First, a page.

https://civilservice.blog.gov.uk/2014/04/30/introducing-the-civil-service-group/

Introducing the Civil Service Group

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The Civil Service Group is a new team in the Cabinet Office formed to support the official and Ministerial leadership of the Civil Service. Led by Director General Olly Robbins it will work with experts across the Cabinet Office, government departments and external organisations to deliver today’s reforms of the Service, and propose tomorrow’s changes.

The strengths of the Civil Service – its impartiality, incorruptibility and its dedication to public service – are a source of envy abroad and pride at home, but this position of strength was not earned by our predecessors for standing still while the world around them was changed by social, technological and economic factors. If we are to build on this position of strength and hand on to our successors a service that is more skilled, less bureaucratic and more unified then we must maintain our ability to evolve as a core value, and a key strength.

I think that means taking an open-minded and evidence-based view about what functions civil servants should carry out, the structure of the Government we support and where policy advice is sought as well as the political choices about how services are delivered to the public. Only through rigorous application of these standards will Ministers and the public have confidence that our services will be of a quality and a cost that rivals anything comparable in the rest of the economy, or the world.

In support of that aim I have four priorities:

  1. convincing Ministers, and the public, that the Civil Service can reform itself with commitment and energy. By encouraging and monitoring the delivery of the Government’s Civil Service Reform Plan, including the streamlining of professional functions across government Departments, such as HR.
  2. taking a once-in-a-generation opportunity to win the credibility to shape our own future as a service. By leading the thinking about the next chapter of reform including what the Civil Service needs to do, how should we do it and what size and shape we need to be to deliver over the next Parliament as well as this one.
  3. developing clear, collective leadership of the Civil Service, focusing on how we create a sense of common purpose, institutional values, a shared change agenda, and a bold, positive story about the Civil Service we are proud to lead now and want to lead in the future.
  4. working with departments on their own improvement plans. By working with functional leaders to foster stronger capability, professionalisation and efficiency in the Civil Service, with the Government’s non-executive directors to challenge and support Departmental change, and with the Civil Service’s collective leadership to understand the needs for the future and plan for their delivery.

We will balance carefully the need to support and assist Departments with our responsibility to lead and challenge them. Specifically I will make sure we are:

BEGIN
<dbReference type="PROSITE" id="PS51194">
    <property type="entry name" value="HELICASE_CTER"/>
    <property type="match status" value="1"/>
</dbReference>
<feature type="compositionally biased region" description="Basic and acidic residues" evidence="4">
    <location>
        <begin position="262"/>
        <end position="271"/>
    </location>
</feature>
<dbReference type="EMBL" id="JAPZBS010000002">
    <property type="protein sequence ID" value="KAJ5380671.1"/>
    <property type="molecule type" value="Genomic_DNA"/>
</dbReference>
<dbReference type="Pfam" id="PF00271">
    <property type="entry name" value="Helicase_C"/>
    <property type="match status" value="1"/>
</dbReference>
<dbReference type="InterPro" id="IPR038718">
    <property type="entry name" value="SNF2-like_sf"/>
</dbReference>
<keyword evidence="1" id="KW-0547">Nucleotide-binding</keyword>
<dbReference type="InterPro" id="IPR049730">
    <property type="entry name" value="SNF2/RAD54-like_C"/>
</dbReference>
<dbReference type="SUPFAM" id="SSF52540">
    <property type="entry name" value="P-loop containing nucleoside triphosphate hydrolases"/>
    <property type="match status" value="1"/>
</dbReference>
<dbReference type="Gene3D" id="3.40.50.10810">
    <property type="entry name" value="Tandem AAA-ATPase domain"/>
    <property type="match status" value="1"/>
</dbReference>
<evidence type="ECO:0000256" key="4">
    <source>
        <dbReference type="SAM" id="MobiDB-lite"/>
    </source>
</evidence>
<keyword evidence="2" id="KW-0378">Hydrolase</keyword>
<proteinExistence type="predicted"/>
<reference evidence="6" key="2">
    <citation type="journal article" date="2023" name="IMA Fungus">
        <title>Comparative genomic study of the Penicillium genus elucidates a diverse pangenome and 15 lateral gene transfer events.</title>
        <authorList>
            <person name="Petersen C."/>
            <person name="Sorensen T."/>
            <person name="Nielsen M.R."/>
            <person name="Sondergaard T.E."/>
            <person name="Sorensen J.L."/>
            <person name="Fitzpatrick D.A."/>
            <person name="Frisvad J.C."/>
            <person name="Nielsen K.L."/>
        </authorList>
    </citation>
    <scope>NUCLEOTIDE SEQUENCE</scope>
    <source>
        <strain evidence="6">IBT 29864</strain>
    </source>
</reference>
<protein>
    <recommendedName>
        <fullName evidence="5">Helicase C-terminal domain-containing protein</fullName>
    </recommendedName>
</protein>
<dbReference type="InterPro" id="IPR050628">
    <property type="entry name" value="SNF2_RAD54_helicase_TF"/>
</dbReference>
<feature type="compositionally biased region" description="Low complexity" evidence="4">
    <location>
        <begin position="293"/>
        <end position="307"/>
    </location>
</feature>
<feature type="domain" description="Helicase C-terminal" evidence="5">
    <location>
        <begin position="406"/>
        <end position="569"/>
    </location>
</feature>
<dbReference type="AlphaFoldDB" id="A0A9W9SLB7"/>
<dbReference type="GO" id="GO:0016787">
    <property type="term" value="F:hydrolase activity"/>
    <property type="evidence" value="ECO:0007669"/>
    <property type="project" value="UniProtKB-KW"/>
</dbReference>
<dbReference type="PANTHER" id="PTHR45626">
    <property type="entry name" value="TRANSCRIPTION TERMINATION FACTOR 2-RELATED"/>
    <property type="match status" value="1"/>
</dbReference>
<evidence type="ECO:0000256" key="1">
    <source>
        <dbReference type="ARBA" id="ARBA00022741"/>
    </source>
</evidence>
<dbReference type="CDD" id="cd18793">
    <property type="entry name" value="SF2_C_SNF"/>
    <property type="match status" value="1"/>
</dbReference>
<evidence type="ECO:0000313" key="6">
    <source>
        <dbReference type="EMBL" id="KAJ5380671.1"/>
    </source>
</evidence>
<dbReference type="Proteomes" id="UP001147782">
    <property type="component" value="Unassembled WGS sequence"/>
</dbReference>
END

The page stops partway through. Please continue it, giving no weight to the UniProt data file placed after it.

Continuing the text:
• transparent and honest – our default setting will be to be open about what we’re doing and why we’re doing it, inviting comment, feedback and challenge from our Cabinet Office and Departmental colleagues.
  • good partners – we can change nothing in the real world from a desk in Whitehall. We will acknowledge our dependency on the Departments and agencies and work with them to find the best combination of support, advice and challenge.
  • a force for clarity, coherence and ruthless prioritisation. We will work with the centre and the rest of the Civil Service to ensure there are fewer, clearer priorities and requirements of Civil Servants.

I believe it is only through working together to develop this shared vision for the future that we will be able to effectively deliver on it, and maintain the rightful place of the Civil Service as one of the most dedicated and professional of its kind.

2 comments

  1. Comment by Mike Mapstone posted on

    Whilst one can applaud the priorities and the commitment stated, one notes that there is no commitment to customer service, the commitment to understand the needs of the department being supported and the needs and expectations of the population serviced by the department. Often we in the Civil Service are too focused on ourselves and we forget the original principles of serving the electorate through good service at the customer interface. If they do not have a good experience it will not matter how good our internal systems and praise is as we will have failed.

  2. Comment by Des McConaghy http:leye.gmxhome.de/des posted on

    Yes Mike - the missing link is what we old men used to call the "constituency dimension". I last discussed this with Oliver Robbins at a meeting in the Treasury when the then government was launching "Public Service Agreements" (OPAs etc) and I had shown how we could incorporate this explicit interdepartmental "constituency dimension" of priority spending and moreover one that was also then routinely "validated" by Parliament. But Oliver explained that the then PM (Mr Brown) was not very interested in parliamentary innovations - though he agreed that the then Public Accounts Committee could be asked to consider the statistical relevance of PSAs and OPAs. But some such general validation of an explicit constituency dimension to our annual expenditure plans is still required. I can still suggest how this explicit constituency dimenion be managed and controlled.